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Louis Brandeis was an advisor to Franklin Roosevelt's New Deal through intermediaries.

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Justice Louis Brandeis wrote the unanimous opinion in Underwood Typewriter Co.

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In Underwood, Justice Louis Brandeis wrote that the states could tax the income of corporations doing a multistate business as long as the state taxed only the state's apportioned share of the corporation's income.

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Cases dealing with a state ban on the dissemination of birth control information expanded on Louis Brandeis by including an individual's "body, " not just her "personality, " as part of her right to privacy.

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In Packer Corporation v Utah, Brandeis was to advance an exception to the right of free speech.

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Louis Brandeis forever changed the way Americans think about stare decisis, one of the most distinctive principles of the common law legal system.

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Louis Brandeis opposed Roosevelt's court-packing scheme of 1937, which proposed to add one additional justice to the Supreme Court for every sitting member who had reached the age of seventy without retiring.

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In 1919, Brandeis sided with the unanimous majority on the court in ruling that Eugene V Debs' protests against American involvement in World War I violated the Espionage Act of 1917 in Debs v United States, though later that year he had an apparent change of heart in Abrams v United States when he dissented with the majority opinion to express that political dissent was protected by the First Amendment.

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Louis Brandeis became active in the Federation of American Zionists in 1912, as a result of a conversation with Jacob de Haas, according to some.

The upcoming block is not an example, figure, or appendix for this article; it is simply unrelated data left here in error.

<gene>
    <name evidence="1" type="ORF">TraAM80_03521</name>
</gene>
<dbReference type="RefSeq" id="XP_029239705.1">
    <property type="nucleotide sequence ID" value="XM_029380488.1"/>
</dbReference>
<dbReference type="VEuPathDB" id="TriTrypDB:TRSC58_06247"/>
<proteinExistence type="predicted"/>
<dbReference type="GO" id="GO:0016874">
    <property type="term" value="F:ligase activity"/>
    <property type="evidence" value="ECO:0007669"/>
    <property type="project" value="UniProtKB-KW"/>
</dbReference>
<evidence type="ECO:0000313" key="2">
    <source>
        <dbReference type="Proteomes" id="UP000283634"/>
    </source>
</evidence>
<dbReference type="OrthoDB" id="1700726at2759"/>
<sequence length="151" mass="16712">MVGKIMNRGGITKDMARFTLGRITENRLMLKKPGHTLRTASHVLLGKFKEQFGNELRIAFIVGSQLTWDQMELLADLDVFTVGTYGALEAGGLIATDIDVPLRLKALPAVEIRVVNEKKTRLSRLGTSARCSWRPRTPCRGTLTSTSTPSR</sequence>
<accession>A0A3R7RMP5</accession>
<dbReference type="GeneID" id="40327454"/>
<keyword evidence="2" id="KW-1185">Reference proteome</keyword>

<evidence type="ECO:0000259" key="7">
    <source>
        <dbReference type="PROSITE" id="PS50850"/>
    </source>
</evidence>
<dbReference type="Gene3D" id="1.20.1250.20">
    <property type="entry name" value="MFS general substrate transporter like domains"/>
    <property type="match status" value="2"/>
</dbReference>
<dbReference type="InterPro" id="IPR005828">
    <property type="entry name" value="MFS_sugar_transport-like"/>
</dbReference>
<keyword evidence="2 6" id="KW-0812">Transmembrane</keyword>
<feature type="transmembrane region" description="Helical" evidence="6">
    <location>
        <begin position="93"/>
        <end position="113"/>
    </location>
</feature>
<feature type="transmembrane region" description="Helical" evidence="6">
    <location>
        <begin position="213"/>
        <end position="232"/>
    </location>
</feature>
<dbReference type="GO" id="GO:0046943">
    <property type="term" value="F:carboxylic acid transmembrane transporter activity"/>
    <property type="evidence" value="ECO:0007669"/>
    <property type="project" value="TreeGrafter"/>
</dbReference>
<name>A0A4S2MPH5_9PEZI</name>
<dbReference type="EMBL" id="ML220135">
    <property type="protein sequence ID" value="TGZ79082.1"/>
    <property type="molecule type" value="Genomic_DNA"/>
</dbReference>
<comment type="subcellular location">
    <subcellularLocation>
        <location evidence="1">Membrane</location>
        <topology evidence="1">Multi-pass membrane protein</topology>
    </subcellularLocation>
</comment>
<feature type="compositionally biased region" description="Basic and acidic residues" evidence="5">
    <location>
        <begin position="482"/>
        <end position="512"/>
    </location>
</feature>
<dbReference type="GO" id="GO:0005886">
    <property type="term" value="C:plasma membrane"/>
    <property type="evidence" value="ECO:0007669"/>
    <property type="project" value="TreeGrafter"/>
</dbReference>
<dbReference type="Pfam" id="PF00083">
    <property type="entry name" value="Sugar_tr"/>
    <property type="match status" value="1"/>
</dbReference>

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Louis Brandeis's involvement provided the nascent American Zionist movement one of the most distinguished men in American life and a friend of the next president.

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Louis Brandeis explained his belief that Zionism and patriotism were compatible concepts and should not lead to charges of "dual loyalty" which worried the rabbis and the dominant American Jewish Committee:.

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Louis Brandeis brought his influence to bear on the Wilson administration in the negotiations leading up to the Balfour Declaration and the Paris Peace Conference.

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Later in 1919 Louis Brandeis broke with Chaim Weizmann, the leader of European Zionism.

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In 1921 Weizmann's candidates, headed by Louis Lipsky, defeated Brandeis's for political control of the Zionist Organization of America.

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Louis Brandeis's ouster was devastating to the movement, and by 1929 there were no more than 18,000 members in the ZOA.

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Louis Brandeis retired from the Supreme Court on February 13,1939, and he died on October 5,1941, aged 84.

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Louis Brandeis himself made the arrangements that made the law school one of only thirteen Supreme Court repositories in the US His professional papers are archived at the library there.

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Louis Brandeis lived to see many of the ideas that he had championed become the law of the land.

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Louis Brandeis was a social reformer, legal innovator, labor champion, and Zionist leader.

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Justice Louis Brandeis laid the foundation for the modern approach to state taxation of income in his opinion in the Underwood Typewriter case.

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US Postal Service in September 2009 honored Brandeis by featuring his image on a new set of commemorative stamps along with US Supreme Court associate justices Joseph Story, Felix Frankfurter and William J Brennan Jr.

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Louis Brandeis defended the right of every citizen to speak freely, and his groundbreaking conception of the right to privacy continues to impact legal thought today.

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Louis Brandeis was a founding member of the Massachusetts Bar Association.

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Louis Brandeis is a character in the play The Magnificent Yankee, about Oliver Wendell Holmes.